During our meeting with Col, the major and I talk to him about more aspects of how and what we want to train the ABP soldiers on. One area that we have to consider is base defense and this must be done at the border. I have seen the area and know the area well but the major has not been able to go up there so I tell him what I think the ABP needs up there and I am tasked with getting the information to assess the area and make plans for building up their defenses. Not a problem at all. I have most of this info already from the first 2 times I did it before.

This afternoon we come back to our barracks and our day is over now. Tonight is shower and wash clothes night and I have some to wash so I will wash them later tonight. Tomorrow is our off day. This means that we are not off but we work around here with our vehicles and our personal weapons and gear and clean them all getting them ready for Saturday’s mission or if we need them for personal defense.

I have left out the past 2 weeks’ worth of Dari and Pashto lessons. Don’t think that I forgot. Ok, to make up for 2 weeks, we have 2 words to learn. I already know them so I am teaching you. There will be a test so pay attention!!!

In English, you say “Cat”. In Dari, you say ‘Peshak’ (Pee-Shack). In Pashto, you say “Peisho’ (Pee-show). In English, you say ‘Dog’. In Dari, you say ‘Sag’. In Pashto, you say “Spay”

Before I close out, I want to mention a couple of things. This Saturday, February 9th, 2008 will be the one year mark of being mobilized and we came over here to serve our 1-year tour of duty in Afghanistan in the War on Terrorism. 366 days BOG (Boots On Ground). (Don’t forget Leap Year). I would also like to mention that this Saturday is also my dad’s 64th birthday. HAPPY BIRTHDAY, DAD!!!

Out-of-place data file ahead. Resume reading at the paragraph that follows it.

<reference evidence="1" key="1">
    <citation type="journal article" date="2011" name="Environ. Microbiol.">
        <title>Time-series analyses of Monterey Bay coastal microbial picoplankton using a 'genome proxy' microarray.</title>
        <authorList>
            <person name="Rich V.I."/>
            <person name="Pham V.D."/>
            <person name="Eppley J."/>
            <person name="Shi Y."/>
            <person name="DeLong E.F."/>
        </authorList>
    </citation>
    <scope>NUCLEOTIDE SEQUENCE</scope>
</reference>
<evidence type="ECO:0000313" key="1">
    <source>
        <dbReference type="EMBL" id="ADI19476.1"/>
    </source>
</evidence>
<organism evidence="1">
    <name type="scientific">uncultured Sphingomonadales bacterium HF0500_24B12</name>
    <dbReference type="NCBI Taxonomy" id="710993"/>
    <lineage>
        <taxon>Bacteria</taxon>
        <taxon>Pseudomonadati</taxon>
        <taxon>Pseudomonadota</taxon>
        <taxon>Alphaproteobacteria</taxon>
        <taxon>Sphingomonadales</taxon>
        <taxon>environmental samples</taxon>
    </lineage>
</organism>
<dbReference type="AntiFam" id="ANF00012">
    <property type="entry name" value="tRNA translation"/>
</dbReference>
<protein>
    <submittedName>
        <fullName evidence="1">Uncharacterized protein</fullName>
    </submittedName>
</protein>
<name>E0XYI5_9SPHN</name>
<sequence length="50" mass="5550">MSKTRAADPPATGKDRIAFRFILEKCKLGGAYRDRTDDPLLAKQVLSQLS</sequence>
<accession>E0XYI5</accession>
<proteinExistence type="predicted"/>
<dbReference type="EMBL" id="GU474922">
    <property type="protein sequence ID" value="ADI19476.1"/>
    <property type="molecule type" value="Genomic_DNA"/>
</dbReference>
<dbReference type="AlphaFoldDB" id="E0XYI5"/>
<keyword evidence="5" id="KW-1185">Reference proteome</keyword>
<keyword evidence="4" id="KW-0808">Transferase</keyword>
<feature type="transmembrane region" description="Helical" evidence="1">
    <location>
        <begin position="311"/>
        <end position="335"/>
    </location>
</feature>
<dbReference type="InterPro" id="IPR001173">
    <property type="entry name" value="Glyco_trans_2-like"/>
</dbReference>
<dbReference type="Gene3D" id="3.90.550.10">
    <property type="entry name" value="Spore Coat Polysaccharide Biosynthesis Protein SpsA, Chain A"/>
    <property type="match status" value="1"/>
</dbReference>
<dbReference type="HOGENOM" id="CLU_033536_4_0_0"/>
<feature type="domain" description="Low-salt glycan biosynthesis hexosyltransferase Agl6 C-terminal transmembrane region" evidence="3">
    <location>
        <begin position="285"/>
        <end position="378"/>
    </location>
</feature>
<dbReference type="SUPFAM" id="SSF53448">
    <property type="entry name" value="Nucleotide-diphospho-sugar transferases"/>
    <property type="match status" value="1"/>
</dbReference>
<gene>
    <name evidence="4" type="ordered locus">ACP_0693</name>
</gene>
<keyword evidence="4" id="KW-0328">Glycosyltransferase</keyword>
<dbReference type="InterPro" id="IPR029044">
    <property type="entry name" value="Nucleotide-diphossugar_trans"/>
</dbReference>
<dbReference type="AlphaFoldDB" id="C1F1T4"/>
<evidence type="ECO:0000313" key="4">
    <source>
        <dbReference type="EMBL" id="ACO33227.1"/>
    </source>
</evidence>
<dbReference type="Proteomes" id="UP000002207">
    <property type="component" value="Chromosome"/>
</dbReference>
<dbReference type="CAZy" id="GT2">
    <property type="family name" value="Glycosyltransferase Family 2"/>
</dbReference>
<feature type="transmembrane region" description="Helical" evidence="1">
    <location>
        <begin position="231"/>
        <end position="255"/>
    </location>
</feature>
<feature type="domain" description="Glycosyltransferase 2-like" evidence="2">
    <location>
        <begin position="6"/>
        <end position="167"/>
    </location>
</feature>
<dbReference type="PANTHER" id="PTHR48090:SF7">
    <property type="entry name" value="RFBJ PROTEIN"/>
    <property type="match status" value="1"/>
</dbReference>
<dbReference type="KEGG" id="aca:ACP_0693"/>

The pictures for this week are of me pulling guard duty( the temp is 5 degrees below zero), the new crew of H79 and me, the major, Frank our terp, an ABP guy and COL Bismullah having chi.

Well, that is about it for this week’s adventures. Talk to everyone soon!!!

Jason Carter
203rd ARSIC-E RPAT
FOB Gardez/Camp Lightning
APO AE 09354


CPT Carter with puppy

CPT (Now Lieutenant Colonel Jason Carter

-Lieutenant Colonel,  Jason Carter

Jason lives in Hazel Green, AL with his wife, Linda.  He has served for over 21 years and had a total of 41 months active duty deployed after 9/11/01. He is a  senior buyer in the electronic manufacturing industry and serves his country proudly in the Alabama National Guard. In his spare time he likes to  metal detect, not only to stumble upon a few treasures, but to learn about the history of a place as well.   “My greatest hope is that we all remember the sacrifices soldiers make to each other